Holiday mood sweeps Russia
Plenty of events were scheduled for the day in Moscow, including a laser light show, concerts and fireworks.
Thousands of people gathered on Red Square to watch performances by Russian bands and singers. In order to prevent any outbreaks of violence, security was increased and alcohol banned in the area.
June 12 is a relatively new date in Russia’s holiday calendar and has only been celebrated since 1994.
According to a recent poll, only 37 per cent of the population know about Russia Day.
During its 14 years as a public holiday, the name has been changed three times.
The significance of the events leading to this day, however, remain a mystery for many Russians.
On this day in 1990 the Parliament of the Russian Soviet Federative Socialist Republic – part of the USSR – almost unanimously approved a declaration of its sovereignty.
Sergey Filatov was one of the 907 people who voted in favour of the document, believing in the dire need for changes.
“The declaration's most significant intention was to make way for reforms – economic and political. It made way for a new constitution. And we weren’t sure until the voting ended that the declaration would go through. No one had a clear majority back then. And when it was announced, all the deputies rose in celebration of this historic moment,” said Sergey Filatov.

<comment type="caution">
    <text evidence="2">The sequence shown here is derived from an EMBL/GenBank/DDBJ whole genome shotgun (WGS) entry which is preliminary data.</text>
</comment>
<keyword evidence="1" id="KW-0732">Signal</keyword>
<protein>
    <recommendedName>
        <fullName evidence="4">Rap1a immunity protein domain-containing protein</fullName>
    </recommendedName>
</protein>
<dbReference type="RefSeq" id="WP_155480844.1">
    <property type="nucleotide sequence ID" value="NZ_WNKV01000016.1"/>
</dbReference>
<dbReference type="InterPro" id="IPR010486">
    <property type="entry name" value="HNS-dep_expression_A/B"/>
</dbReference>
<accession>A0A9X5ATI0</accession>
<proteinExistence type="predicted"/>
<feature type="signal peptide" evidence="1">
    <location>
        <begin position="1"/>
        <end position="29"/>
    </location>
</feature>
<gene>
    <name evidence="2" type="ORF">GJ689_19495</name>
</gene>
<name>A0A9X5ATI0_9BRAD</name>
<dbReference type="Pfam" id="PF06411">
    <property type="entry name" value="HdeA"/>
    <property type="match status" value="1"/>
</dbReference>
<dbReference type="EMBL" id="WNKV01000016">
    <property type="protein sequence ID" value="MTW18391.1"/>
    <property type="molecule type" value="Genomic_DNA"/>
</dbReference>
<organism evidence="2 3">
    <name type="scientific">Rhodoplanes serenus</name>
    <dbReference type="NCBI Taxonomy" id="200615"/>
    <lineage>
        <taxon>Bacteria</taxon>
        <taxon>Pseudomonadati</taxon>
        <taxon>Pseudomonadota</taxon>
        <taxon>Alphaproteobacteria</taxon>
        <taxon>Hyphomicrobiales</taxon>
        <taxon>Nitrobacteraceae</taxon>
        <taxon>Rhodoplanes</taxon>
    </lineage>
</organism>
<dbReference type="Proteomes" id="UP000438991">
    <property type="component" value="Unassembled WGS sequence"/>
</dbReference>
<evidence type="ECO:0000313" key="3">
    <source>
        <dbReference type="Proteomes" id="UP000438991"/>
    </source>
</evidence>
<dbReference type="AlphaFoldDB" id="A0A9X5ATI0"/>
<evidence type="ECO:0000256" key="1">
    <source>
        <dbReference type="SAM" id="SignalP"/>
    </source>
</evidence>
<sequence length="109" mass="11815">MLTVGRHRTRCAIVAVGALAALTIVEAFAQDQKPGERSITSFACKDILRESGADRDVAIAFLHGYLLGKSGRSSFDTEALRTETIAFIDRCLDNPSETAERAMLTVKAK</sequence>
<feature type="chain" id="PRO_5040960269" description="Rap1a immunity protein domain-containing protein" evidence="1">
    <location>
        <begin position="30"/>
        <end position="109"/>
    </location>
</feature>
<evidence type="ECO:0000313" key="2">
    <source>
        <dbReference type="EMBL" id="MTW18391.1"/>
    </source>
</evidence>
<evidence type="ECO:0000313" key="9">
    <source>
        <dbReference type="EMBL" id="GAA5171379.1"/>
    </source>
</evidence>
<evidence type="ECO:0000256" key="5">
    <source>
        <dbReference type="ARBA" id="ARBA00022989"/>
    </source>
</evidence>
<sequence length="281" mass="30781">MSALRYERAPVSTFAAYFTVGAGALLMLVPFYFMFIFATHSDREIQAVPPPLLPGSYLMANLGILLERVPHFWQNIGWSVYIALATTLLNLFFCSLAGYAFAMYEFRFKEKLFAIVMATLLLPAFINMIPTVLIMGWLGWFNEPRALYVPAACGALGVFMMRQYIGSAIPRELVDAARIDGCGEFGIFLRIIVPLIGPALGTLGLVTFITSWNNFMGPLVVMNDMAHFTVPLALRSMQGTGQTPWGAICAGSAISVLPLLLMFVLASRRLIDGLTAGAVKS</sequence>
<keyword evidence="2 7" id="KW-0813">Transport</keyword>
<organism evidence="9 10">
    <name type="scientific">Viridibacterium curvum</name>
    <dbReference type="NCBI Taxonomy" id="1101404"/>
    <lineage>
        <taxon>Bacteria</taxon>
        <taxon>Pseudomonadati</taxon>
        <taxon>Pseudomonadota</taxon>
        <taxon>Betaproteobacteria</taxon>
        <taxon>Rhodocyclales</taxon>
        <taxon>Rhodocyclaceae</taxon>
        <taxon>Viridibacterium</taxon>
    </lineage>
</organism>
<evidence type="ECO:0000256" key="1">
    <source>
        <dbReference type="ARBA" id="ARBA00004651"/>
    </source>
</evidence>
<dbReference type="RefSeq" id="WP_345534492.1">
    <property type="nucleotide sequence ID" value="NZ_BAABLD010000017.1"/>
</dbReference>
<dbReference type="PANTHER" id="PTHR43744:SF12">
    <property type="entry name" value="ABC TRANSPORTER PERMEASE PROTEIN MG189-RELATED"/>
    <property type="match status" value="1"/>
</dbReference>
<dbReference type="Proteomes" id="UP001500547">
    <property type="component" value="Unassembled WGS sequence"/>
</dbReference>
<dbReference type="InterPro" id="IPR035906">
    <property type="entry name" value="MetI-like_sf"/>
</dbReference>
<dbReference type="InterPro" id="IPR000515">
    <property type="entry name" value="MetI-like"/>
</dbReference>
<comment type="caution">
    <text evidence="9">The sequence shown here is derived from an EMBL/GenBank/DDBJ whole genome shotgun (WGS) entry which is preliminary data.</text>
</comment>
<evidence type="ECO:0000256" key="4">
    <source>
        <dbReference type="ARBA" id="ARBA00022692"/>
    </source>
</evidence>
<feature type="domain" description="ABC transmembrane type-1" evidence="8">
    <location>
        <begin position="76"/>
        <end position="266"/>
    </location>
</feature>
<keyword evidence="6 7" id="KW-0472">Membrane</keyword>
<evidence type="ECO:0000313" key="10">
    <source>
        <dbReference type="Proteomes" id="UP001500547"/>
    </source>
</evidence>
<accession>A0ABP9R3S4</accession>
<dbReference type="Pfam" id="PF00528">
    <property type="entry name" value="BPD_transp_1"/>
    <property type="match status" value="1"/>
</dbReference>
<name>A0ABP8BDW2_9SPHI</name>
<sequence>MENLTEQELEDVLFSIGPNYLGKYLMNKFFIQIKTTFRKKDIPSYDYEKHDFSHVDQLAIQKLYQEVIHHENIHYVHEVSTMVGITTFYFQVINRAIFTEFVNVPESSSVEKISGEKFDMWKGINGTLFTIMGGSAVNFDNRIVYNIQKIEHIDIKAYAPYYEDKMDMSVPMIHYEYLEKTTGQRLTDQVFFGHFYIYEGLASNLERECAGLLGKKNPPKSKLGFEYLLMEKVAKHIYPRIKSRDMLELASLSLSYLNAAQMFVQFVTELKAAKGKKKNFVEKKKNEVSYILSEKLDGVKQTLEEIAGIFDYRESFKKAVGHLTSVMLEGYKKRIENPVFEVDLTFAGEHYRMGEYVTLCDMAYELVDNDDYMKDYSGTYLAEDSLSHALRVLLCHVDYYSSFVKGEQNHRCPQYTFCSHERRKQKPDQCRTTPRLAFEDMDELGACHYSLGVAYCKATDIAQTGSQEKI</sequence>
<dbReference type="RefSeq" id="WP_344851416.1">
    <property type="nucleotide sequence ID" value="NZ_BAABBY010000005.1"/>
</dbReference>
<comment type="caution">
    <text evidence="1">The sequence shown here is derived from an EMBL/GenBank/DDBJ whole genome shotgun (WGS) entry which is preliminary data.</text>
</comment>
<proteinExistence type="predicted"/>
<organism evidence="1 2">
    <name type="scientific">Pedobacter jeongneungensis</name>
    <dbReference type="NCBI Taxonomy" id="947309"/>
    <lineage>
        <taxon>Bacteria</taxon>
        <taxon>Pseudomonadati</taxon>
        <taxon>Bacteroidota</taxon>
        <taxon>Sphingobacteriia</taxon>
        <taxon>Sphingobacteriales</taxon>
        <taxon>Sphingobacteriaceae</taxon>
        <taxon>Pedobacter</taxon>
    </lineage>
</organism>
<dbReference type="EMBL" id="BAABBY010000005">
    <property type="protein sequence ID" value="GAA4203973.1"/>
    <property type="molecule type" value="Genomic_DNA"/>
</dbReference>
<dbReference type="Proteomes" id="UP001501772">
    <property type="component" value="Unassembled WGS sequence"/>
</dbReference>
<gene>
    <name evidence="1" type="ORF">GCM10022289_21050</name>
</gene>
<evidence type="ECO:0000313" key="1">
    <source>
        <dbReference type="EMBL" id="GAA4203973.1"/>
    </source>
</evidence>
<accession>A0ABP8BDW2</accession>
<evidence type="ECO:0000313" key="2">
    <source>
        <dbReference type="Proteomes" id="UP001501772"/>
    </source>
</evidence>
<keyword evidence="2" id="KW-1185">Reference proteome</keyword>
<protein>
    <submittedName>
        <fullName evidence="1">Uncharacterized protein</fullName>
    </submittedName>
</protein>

Despite the euphoria that met the declaration of sovereignty, not everyone feels it has lived up to expectations.
“I have mixed feelings about the declaration. On the one hand, it was a victory, a great victory of the people over the crusty bureaucratic system. But then, the changes that took place in the following years weren’t as great or as significant as we had hoped back then,” said former Soviet Deputy Vladimir Isakov.
Nearly a thousand people put their faith in the declaration of sovereignty and the changes it would bring.
But there were 13 men who voted against it and18 years on their opinions haven’t changed.
“Back then, I voted almost mechanically. I knew this wasn’t a good thing to do. And even though today, Russia is much better off, in many aspects, I still believe it was the wrong thing to do. If I was asked to vote again today – I'd still vote the same way,” former Soviet Deputy Ivan Galushko said.
These conflicting opinions surround Russia's newborn holiday, from the name changes to people's perceptions of its importance. But the fact that it is an integral part of modern Russian history, a pivotal point of sorts, cannot be denied.